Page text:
The analysis of response bias measure c showed the main effects of the emotional valence and the arousal level factors. For the valence factor the effect was at F(1,27) = 57.06, p < 0.001, η^p2 = 0.68, with the ‘yes’ response bias toward negative images recognition (M = -0.3, SE = 0.1) as compared to positive images (M = 0.2, SE = 0.1). The effect from the level of arousal was at F(1,27) = 41.47, p < 0.001, η^p2 = 0.61, with high arousal images leading to ‘yes’ response bias (M = -0.3, SE = 0.1) as compared to (M = 0.2, SE = 0.1). Further demonstrating these effect, the interaction between the valence and arousal factors also reached significance, F(1,27) = 41.47, p < 0.001, η^p2 = 0.61, with high arousal negative images leading to the strongest recognition response bias (M = -0.85, SE = 0.1). Importantly for this study, the interaction between visual motion type and emotional valence also reached significance, similarly to the hit rate, with F(2,27) = 4.62, p < 0.02. As can be seen in Figure 6, the group experiencing downward vection (visual grating moving up) significantly increased in their ‘NO’ response bias for positive pictures as compared to same picture type in upward vection or static motion conditions. In other words, downward vection suppressed the recognition of the positive images.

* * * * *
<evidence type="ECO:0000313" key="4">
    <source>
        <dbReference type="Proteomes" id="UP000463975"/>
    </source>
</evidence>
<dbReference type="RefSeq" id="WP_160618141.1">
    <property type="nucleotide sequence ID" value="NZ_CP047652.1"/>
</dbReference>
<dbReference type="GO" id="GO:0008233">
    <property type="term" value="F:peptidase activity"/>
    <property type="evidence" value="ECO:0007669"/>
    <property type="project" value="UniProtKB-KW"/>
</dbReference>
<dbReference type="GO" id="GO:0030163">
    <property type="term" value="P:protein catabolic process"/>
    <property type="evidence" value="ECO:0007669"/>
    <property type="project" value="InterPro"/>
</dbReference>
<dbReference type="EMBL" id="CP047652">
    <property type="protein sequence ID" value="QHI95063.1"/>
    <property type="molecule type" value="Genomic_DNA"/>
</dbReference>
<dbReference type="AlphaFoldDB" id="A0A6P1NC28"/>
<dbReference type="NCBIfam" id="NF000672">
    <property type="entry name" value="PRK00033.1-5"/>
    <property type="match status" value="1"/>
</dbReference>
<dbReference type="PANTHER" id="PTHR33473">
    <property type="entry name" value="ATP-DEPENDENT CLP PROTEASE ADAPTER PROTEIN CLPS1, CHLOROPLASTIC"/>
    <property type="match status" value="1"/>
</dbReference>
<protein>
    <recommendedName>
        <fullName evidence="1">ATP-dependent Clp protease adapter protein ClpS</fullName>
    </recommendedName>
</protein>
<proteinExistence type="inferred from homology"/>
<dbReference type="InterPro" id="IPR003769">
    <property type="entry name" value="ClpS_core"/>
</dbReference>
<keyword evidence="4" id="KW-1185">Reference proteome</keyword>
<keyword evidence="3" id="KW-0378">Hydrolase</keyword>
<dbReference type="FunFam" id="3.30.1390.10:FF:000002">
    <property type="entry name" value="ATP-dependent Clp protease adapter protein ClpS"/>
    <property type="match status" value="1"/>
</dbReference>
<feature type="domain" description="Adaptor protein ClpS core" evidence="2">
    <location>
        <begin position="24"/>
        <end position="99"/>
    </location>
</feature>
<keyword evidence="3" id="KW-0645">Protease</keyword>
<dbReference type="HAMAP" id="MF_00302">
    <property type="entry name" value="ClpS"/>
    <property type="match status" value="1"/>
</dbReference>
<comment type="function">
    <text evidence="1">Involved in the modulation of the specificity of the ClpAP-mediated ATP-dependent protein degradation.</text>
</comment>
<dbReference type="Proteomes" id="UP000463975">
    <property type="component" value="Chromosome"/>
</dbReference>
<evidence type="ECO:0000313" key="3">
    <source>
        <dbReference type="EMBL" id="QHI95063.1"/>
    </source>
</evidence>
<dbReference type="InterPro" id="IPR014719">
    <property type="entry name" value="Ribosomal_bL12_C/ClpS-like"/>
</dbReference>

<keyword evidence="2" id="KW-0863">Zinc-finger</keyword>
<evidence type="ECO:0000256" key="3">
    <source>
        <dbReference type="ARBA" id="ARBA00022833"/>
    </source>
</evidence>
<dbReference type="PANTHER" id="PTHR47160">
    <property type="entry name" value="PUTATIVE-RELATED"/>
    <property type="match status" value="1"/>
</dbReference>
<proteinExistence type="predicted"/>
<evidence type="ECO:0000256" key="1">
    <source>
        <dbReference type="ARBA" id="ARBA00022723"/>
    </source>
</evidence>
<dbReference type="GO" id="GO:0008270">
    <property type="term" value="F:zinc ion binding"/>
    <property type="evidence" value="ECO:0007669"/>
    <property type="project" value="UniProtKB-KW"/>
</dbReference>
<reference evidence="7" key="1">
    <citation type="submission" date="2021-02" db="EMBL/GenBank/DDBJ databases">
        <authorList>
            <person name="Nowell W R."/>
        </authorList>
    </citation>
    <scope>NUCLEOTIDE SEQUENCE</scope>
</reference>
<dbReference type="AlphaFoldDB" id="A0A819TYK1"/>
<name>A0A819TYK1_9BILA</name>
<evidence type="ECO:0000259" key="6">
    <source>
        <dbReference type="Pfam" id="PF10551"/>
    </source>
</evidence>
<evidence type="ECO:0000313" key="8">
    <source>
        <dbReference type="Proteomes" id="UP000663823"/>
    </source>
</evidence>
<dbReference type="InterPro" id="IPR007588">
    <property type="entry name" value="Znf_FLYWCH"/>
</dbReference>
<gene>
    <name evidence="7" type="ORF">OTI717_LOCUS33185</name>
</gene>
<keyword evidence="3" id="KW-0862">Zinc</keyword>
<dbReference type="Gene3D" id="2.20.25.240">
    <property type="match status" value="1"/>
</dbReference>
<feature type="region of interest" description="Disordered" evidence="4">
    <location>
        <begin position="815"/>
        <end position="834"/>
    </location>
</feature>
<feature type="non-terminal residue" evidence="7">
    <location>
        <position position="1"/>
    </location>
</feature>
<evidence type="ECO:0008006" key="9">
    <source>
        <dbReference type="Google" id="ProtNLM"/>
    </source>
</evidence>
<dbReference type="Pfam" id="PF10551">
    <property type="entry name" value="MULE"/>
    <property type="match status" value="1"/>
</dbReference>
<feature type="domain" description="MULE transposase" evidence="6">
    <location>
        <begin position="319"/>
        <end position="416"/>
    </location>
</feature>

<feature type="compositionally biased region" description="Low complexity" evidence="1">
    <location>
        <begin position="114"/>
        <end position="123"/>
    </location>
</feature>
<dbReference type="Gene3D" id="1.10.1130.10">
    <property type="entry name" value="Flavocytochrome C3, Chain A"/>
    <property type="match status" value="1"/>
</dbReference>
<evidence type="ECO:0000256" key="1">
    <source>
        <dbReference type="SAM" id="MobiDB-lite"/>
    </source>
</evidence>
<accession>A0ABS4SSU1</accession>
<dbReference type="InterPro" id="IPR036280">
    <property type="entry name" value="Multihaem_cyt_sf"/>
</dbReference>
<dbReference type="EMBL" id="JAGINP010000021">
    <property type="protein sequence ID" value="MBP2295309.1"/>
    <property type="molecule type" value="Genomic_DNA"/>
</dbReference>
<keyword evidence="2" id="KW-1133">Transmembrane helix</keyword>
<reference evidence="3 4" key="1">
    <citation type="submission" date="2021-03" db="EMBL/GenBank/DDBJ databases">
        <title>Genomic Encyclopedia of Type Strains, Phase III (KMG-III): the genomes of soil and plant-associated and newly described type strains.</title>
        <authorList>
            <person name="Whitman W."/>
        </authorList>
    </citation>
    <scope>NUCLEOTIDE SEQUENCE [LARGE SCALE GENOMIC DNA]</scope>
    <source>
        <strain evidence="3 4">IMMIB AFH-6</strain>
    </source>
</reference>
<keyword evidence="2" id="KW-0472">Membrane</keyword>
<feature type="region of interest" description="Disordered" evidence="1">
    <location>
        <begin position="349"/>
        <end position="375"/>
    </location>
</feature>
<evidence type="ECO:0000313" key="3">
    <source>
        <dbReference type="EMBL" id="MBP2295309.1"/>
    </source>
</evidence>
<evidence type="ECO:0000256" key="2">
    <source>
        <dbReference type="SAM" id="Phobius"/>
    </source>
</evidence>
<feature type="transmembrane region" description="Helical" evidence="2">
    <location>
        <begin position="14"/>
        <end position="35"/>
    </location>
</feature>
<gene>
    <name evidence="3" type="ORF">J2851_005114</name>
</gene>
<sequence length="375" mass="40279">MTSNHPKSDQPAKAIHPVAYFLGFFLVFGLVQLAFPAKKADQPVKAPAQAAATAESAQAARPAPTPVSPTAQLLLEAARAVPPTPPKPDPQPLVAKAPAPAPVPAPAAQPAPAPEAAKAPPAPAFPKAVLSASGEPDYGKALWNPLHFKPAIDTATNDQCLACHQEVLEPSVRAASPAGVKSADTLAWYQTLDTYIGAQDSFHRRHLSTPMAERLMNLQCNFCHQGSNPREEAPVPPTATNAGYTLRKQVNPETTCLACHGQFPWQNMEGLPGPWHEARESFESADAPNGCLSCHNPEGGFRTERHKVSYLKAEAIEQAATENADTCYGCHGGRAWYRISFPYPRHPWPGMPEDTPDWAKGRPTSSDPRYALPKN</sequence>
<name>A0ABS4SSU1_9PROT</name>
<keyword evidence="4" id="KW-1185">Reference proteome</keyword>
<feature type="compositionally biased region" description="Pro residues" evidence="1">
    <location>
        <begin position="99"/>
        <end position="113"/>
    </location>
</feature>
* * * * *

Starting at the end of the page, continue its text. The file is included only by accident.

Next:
FIGURE 6. Response bias c. The recognition task performance for five types of emotional images during viewing vection-inducing visual stimuli moving up, down or being static. Error bars show SE values.